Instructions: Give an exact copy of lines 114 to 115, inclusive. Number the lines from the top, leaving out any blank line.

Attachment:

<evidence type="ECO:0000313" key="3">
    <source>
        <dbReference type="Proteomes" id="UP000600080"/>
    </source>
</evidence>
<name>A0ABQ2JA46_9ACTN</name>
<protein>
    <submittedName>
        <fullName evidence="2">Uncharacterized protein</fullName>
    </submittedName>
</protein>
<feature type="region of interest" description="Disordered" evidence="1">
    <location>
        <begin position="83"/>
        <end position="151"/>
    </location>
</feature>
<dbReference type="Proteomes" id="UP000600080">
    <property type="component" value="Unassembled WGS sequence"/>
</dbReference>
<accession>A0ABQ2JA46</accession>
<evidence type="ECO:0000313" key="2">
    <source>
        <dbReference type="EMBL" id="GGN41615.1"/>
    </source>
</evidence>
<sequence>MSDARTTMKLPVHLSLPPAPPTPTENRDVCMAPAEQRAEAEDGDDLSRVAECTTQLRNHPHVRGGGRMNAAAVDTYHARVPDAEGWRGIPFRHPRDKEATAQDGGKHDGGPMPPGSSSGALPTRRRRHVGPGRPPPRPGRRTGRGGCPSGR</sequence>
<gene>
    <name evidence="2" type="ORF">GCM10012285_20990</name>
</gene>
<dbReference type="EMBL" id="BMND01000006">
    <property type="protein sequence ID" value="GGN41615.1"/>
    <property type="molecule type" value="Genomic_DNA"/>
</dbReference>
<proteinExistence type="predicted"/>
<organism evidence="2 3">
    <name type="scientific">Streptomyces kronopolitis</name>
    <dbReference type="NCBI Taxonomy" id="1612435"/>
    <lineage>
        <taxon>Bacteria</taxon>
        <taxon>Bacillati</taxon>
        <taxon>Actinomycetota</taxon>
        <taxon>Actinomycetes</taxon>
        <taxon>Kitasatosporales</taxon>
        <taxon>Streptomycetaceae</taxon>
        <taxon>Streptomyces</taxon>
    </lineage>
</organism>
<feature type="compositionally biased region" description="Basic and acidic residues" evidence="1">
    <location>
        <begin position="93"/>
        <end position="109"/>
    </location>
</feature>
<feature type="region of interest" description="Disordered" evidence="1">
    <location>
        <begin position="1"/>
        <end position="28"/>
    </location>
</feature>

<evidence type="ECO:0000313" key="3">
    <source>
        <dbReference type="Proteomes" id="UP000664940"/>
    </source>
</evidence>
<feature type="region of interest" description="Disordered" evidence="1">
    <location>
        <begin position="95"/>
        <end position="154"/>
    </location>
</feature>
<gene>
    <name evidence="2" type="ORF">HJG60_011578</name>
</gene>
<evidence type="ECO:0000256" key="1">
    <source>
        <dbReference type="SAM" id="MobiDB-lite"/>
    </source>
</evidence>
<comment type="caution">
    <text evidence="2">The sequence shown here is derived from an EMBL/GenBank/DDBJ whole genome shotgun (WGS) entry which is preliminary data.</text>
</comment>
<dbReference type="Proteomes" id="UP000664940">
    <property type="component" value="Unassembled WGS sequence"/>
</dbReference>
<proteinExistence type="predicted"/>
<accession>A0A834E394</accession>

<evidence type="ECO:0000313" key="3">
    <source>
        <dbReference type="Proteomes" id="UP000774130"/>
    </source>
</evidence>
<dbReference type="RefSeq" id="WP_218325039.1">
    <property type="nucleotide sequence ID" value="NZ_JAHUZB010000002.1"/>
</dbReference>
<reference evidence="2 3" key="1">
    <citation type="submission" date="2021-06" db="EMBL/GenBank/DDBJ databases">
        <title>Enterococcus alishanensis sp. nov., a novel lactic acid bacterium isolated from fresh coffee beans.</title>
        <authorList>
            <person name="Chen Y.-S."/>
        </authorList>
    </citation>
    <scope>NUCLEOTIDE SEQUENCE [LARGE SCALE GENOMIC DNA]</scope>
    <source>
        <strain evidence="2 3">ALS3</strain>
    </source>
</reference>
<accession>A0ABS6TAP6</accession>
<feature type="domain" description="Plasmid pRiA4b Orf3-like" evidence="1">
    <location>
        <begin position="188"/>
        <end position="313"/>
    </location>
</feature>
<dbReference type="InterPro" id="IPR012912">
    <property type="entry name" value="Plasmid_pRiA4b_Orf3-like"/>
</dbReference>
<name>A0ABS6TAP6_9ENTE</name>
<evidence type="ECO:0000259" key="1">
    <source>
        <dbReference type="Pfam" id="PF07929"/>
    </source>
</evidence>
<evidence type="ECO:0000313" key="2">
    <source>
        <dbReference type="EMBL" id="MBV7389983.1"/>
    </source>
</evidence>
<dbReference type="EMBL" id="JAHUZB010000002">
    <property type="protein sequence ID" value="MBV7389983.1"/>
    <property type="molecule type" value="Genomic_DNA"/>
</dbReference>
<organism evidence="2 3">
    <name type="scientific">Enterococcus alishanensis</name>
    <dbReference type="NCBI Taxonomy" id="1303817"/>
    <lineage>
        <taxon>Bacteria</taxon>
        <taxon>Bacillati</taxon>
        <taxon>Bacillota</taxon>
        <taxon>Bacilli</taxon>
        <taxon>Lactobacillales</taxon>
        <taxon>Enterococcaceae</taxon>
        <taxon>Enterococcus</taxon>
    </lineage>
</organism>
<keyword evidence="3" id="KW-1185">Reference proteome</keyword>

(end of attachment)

</feature>
<dbReference type="InterPro" id="IPR012912">